What to Consider before Conducting a Job Search

This series was inspired by a blog post by Bernard Marr published on LinkedIn and titled:  “Stop! Don't Look for a New Job Before Answering These 10 Questions.”

LEVERAGE is the first book in the "Carson Series."  Click the image for more information.

LEVERAGE is the first book in the "Carson Series."  Click the image for more information.

Not all jobs are suitable for all skill sets, personality types, or career goals – in fact, some jobs can even work against the long-term achievement of your goals (pigeon-holing you as a specialist, for example, when your ambition is to go into general management.)  And certainly your personality type and specific set of skills can make a particular job fit like a comfortable shoe, or cause it to feel like an iron boot three sizes too small and stuffed with razor blades.

Getting the match correct requires a knowledge of self that many people lack.  Even among those who are self-aware, many fail to re-examine their fundamental wants and needs before applying for anything and everything that pops up on a job search screen – particularly if it meets their geographic and/or salary requirements.

If you lack the kind of insight needed to pick the right job (or are in too big of a hurry to engage in deep reflection) then what should you do?

Book #2 in the "Carson Series."  Click the image for more information.

Book #2 in the "Carson Series."  Click the image for more information.

There are a number of questions you can and should ask yourself (and, in some cases, others) before hitting the send key on that job application.  Properly answered, these questions can at least prevent you from walking into a job that is a horrible mismatch.

And while a few probing questions can’t substitute for a true deep dive into what motivates and drives you, it can at least keep you pointed in the right direction.

So without further ado, here is my list of pre-interview questions, which I’ve attempted to arrange in order from broadest to narrowest (and not in order of importance):

  1. Before you launched your career (and sometimes going back to childhood) what did you enjoy doing?
  2. What motivates and drives you?
  3. Where do you think you’d like to be in ten years?  In twenty years?
  4. How much (money and other aspects of work) is enough, and how will you know when you get there?
  5. What are you good at?  What do you enjoy doing?  What are you bad at?  What do you hate?
  6. What concessions or compromises will you make to achieve a proper work/life balance?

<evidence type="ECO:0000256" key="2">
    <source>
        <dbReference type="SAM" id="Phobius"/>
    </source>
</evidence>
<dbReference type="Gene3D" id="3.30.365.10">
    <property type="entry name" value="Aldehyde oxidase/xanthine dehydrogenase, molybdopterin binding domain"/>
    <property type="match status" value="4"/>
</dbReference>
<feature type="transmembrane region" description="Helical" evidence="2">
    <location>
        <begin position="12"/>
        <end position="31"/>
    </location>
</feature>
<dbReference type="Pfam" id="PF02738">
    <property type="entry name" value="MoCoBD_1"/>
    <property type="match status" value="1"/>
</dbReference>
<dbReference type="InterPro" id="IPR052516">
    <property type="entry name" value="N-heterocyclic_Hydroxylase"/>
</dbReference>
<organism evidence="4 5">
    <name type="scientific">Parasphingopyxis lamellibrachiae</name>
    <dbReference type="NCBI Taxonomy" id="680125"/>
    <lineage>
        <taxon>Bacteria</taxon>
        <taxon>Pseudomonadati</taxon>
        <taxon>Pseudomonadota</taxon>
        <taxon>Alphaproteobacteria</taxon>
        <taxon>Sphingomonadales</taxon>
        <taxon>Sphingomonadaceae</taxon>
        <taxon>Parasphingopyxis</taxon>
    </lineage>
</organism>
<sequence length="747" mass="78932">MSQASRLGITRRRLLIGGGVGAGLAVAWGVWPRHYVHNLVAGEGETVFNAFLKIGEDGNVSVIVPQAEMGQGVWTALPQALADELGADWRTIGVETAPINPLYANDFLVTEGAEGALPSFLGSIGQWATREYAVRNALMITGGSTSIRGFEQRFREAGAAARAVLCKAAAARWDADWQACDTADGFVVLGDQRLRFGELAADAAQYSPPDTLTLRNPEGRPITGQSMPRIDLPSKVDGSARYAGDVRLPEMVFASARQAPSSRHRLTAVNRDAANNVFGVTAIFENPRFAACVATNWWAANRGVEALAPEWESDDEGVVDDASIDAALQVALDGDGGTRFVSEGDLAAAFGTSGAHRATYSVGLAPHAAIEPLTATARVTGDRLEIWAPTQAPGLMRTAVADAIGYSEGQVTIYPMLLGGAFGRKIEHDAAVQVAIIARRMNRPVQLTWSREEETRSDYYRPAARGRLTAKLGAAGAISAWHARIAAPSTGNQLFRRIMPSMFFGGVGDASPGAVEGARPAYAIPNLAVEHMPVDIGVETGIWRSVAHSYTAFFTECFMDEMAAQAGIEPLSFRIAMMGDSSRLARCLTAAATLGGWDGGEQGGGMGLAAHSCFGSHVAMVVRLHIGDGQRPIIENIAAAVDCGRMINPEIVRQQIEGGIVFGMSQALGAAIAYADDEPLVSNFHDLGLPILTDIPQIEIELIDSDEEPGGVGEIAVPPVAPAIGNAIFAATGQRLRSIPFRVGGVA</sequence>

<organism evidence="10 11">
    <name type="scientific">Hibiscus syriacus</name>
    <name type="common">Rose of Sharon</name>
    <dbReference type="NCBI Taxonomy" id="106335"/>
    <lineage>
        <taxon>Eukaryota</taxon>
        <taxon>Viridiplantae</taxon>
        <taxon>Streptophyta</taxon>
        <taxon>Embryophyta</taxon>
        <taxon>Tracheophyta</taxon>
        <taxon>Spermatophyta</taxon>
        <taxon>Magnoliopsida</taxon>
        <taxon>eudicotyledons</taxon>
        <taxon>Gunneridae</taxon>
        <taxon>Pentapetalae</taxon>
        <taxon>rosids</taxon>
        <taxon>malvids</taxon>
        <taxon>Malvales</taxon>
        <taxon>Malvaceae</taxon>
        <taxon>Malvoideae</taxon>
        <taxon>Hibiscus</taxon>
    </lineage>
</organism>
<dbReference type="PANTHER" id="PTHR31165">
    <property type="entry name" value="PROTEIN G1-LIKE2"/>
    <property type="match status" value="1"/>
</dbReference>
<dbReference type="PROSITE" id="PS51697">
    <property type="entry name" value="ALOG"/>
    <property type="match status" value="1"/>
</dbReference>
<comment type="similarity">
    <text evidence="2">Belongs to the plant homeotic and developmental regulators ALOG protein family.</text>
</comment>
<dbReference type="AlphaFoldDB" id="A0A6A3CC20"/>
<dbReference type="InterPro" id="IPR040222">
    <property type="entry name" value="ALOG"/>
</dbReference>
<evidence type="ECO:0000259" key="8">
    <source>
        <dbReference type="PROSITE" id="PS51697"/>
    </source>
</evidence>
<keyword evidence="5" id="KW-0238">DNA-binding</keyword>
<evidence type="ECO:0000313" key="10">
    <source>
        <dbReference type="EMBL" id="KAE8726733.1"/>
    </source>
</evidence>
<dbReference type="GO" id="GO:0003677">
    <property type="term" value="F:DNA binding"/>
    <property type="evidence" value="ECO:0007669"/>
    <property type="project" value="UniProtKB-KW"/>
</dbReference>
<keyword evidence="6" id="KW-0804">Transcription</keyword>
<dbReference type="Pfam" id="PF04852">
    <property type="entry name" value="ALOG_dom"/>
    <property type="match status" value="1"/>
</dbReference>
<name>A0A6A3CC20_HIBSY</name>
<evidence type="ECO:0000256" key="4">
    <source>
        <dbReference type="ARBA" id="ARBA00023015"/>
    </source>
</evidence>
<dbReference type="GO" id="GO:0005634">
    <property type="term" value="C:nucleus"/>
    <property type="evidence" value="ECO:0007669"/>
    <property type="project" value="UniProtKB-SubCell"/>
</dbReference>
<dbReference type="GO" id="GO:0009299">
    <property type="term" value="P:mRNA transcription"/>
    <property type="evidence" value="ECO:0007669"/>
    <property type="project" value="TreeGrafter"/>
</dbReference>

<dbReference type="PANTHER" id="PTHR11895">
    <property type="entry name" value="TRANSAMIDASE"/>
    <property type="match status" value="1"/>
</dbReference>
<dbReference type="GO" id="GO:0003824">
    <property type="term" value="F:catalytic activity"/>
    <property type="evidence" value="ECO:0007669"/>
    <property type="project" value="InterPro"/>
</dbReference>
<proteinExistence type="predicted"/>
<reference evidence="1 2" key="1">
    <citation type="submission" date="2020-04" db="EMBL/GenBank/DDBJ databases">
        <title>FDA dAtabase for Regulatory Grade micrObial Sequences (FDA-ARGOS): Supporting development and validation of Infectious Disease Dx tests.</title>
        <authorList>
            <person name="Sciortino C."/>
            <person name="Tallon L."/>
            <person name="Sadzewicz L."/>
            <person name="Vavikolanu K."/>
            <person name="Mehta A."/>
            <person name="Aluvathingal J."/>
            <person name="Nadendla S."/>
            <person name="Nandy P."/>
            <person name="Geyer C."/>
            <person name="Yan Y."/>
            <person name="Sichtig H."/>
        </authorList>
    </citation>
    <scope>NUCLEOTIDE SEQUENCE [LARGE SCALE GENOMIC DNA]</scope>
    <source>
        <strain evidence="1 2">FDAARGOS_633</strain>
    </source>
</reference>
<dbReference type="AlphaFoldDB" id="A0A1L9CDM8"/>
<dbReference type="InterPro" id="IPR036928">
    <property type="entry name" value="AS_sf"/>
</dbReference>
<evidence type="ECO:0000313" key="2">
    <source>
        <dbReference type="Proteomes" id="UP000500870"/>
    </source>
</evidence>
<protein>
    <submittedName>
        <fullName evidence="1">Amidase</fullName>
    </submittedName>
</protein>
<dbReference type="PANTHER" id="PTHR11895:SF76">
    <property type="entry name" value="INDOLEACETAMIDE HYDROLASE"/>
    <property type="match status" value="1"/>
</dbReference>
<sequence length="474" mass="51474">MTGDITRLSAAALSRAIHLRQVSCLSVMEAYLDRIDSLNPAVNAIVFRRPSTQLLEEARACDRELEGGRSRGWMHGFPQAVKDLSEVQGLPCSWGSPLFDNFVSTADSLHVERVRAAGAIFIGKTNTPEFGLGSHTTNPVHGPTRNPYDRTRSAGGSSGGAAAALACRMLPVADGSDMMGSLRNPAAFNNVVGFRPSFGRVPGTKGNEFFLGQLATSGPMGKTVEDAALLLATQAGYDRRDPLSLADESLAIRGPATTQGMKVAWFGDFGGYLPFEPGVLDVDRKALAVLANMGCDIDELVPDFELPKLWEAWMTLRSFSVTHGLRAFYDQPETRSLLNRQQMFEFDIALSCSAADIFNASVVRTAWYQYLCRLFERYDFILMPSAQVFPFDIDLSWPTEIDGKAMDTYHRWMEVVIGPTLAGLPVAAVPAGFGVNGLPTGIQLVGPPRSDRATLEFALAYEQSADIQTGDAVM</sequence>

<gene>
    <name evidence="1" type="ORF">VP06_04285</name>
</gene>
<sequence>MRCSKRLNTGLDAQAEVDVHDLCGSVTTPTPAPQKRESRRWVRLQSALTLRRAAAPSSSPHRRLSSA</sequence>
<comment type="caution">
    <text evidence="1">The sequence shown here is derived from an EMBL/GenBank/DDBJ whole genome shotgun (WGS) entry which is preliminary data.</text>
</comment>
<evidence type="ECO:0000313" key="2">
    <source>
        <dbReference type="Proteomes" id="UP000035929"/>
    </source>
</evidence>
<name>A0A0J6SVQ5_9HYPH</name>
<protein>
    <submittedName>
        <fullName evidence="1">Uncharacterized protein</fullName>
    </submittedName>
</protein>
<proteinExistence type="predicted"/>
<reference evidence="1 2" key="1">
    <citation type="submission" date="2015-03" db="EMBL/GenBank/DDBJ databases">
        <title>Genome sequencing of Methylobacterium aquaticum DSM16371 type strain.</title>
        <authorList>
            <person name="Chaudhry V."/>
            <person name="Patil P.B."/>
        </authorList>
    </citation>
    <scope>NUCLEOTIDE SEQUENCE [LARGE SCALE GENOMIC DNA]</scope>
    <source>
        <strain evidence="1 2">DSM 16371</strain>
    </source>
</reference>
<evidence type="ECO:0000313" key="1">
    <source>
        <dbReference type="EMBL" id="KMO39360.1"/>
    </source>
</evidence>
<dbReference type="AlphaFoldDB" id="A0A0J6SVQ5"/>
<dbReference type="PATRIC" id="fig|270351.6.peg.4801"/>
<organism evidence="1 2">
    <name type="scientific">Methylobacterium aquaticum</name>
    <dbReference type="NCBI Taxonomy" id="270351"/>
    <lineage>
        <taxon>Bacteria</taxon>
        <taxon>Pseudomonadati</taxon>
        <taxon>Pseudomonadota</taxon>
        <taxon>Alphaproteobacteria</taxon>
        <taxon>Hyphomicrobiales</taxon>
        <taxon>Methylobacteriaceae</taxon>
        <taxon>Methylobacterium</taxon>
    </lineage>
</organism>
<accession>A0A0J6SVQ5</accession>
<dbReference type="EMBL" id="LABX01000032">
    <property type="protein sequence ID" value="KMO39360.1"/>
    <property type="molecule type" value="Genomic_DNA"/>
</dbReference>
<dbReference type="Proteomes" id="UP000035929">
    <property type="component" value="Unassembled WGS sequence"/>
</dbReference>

7. What did you love/hate about your previous jobs?
  8. What did you love/hate about your past supervisors?
  9. How much risk are you willing to take?  How much risk can you afford to take?
  10. What is your personality profile and how does it fit with the proposed job?
  11. What can you learn about the prospective company and your prospective boss?
  12. What does the external world have to say about you?  Will that help you or hinder you in your search?  What can you do about it?
First look at the cover of OUTSOURCED, the final book in the "Carson Series"

First look at the cover of OUTSOURCED, the final book in the "Carson Series"

As has been my practice with other series, I will be examining each one of these topics individually, trying in the process to bring in stories from my own work experience to help bring the subject to life.  While you can gain advantages from reading any post by itself, taking in the entire series is likely to provide the best “bang for the buck” when it comes to making your most effective job search.

Unlike some of the other series, I plan to wrap this one up with a final article on “Truth and its role in the interview process.”  While you might think that honesty is always the best policy, when it comes to interviews, everyone is, at a minimum, on their best behavior, and in many cases both candidates and companies “lie like a carpet.”  Deciding how to deal with this reality can have a big impact on whether you can land the job of your dreams.

Watch each week for a new post in the series, and enjoy the ride.

Posts in the “Greatest Boss” Series (in Chronological Order):

My LinkedIn profile is open for your connection.  Click here and request to connect.  www.linkedin.com/in/tspears/

If you are intrigued by the ideas presented in my blog posts, check out some of my other writing.

Novels:  LEVERAGE, INCENTIVIZE, DELIVERABLES, HEIR APPARENT, PURSUING OTHER OPPORTUNITIES, and EMPOWERED.

Non-Fiction:  NAVIGATING CORPORATE POLITICS

Rather than feature one book in today’s post, I’ve decided to show all three covers in my "Carson Series" including the latest cover (alas, the book is still several months away from publication) OUTSOURCED. This series follows Mark Carson in his transformation from Corporate whistle-blower and amateur detective, to fugitive from the law and semi-professional espionage agent.  Click on any cover images to get more information in the book (which should open up in a new tab and won’t cause you to lose your place here.)

My novels are based on extensions of 27 years of personal experience as a senior manager in public corporations.